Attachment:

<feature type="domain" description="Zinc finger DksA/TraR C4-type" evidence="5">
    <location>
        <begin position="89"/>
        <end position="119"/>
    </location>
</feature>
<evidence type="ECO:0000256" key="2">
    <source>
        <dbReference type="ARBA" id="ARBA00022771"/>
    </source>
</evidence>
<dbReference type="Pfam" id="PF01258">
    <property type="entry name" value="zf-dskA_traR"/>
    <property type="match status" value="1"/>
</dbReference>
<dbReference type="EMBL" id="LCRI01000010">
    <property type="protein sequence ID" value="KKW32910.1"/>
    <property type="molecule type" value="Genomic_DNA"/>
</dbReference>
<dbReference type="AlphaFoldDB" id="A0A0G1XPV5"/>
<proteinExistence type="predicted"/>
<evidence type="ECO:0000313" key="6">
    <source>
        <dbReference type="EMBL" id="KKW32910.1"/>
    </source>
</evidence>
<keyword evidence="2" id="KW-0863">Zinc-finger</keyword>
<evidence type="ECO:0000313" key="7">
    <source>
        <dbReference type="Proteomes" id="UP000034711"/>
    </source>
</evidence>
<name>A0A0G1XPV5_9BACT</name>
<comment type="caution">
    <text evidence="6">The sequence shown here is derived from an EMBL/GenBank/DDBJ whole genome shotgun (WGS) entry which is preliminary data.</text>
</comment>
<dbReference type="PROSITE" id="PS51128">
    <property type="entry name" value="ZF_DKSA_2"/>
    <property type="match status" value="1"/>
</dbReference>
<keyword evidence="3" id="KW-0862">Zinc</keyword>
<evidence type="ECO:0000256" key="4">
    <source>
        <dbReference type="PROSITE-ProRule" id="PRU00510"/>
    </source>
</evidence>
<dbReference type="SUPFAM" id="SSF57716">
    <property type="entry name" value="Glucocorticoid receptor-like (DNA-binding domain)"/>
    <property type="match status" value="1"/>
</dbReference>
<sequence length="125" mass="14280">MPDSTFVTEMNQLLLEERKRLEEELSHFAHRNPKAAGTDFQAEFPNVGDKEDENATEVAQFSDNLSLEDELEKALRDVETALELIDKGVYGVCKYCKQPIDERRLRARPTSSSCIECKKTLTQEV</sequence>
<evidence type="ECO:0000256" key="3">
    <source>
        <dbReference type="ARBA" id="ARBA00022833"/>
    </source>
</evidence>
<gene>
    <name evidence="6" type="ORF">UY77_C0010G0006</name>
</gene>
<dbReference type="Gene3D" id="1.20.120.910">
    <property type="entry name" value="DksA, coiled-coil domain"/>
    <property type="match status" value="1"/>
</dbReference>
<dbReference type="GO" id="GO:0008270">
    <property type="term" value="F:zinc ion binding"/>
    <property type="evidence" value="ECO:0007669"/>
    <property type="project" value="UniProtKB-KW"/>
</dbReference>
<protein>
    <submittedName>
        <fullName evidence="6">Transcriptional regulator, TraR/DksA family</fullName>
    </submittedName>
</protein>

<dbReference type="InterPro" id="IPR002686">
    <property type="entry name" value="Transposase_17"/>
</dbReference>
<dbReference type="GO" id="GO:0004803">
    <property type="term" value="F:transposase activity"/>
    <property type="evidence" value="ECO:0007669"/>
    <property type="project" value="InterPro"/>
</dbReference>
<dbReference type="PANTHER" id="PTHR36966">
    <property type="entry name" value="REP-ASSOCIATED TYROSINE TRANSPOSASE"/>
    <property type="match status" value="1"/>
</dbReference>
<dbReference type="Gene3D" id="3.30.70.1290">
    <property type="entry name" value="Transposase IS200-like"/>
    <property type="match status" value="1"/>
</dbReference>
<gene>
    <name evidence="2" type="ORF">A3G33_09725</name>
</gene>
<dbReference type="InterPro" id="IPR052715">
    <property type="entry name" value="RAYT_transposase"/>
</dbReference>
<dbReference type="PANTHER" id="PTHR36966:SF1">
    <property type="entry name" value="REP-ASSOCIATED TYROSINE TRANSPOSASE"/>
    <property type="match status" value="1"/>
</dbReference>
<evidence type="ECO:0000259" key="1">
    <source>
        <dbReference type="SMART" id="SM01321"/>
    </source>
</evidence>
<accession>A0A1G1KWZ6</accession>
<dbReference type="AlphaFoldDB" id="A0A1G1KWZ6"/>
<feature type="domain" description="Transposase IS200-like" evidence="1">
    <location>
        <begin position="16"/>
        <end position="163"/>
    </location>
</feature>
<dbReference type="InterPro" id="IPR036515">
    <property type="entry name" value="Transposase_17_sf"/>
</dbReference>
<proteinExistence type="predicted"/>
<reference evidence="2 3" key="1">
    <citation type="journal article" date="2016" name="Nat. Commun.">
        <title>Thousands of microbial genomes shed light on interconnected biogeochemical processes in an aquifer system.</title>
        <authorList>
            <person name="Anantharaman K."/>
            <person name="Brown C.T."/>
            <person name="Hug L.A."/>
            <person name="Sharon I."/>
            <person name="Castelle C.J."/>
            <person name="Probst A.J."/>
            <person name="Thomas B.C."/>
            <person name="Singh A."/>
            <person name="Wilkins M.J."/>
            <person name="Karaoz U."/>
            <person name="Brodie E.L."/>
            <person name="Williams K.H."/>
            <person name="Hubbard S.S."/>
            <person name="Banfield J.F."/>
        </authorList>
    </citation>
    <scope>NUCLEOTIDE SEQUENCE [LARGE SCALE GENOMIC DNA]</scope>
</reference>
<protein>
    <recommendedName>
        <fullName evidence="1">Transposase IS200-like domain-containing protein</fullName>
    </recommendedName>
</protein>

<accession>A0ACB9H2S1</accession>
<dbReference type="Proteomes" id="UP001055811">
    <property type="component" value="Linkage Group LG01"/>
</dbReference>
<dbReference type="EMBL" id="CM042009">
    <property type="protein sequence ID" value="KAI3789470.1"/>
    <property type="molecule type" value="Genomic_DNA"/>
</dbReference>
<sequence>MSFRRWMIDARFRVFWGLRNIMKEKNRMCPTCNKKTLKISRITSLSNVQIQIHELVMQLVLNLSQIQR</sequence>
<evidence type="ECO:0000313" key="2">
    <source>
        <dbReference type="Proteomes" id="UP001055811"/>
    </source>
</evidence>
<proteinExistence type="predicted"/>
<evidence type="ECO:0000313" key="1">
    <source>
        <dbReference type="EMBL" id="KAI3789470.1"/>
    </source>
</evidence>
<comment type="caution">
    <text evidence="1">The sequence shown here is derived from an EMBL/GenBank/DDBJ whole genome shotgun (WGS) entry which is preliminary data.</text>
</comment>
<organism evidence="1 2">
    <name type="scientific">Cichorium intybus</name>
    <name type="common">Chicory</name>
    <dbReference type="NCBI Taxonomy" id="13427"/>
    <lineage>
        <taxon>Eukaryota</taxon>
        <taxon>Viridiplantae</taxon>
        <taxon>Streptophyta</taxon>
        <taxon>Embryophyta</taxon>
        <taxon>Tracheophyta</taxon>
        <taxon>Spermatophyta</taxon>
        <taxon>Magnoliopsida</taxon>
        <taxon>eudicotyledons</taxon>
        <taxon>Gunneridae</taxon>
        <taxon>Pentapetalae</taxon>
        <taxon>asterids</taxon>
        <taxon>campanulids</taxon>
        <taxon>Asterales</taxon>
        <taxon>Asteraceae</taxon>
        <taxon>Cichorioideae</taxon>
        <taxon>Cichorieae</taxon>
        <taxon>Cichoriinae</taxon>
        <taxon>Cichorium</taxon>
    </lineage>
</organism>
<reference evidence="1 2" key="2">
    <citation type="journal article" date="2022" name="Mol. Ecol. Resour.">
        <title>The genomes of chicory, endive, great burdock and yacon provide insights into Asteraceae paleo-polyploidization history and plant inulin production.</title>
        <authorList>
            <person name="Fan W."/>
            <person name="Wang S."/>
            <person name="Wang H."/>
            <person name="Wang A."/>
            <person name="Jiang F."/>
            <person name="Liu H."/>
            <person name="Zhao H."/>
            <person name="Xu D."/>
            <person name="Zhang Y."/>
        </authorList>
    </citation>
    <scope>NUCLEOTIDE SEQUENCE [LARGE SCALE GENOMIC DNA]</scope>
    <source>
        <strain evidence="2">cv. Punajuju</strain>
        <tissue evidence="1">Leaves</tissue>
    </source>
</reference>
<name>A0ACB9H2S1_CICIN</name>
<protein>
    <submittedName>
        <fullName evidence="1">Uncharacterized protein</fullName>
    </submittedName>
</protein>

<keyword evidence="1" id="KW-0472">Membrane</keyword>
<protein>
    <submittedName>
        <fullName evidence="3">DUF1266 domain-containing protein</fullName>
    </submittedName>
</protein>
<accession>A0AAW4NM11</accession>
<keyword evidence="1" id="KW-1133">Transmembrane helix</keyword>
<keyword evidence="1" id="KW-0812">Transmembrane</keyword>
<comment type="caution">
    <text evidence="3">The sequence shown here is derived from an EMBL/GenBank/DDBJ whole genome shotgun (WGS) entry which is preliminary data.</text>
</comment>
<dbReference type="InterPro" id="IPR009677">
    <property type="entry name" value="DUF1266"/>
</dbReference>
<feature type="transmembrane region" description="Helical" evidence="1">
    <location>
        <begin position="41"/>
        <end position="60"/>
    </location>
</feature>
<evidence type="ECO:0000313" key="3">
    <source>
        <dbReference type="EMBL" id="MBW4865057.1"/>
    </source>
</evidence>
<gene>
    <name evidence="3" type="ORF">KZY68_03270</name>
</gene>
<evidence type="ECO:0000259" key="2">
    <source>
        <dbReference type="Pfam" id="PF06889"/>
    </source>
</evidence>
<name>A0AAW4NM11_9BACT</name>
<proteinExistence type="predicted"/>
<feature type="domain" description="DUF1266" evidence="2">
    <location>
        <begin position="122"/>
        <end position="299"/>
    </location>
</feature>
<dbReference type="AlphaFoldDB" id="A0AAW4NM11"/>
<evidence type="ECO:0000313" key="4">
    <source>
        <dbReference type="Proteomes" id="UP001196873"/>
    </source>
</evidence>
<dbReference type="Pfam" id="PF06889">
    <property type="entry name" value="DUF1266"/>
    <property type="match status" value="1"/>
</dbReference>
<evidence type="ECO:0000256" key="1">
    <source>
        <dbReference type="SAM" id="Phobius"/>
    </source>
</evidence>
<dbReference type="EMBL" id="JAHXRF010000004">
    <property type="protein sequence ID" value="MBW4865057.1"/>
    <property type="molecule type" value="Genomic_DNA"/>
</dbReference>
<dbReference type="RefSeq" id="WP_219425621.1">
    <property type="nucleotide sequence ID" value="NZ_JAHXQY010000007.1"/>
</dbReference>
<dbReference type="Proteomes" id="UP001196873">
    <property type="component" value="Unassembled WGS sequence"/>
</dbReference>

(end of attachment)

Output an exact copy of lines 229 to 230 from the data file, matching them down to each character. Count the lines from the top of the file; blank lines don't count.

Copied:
    <text evidence="3">The sequence shown here is derived from an EMBL/GenBank/DDBJ whole genome shotgun (WGS) entry which is preliminary data.</text>
</comment>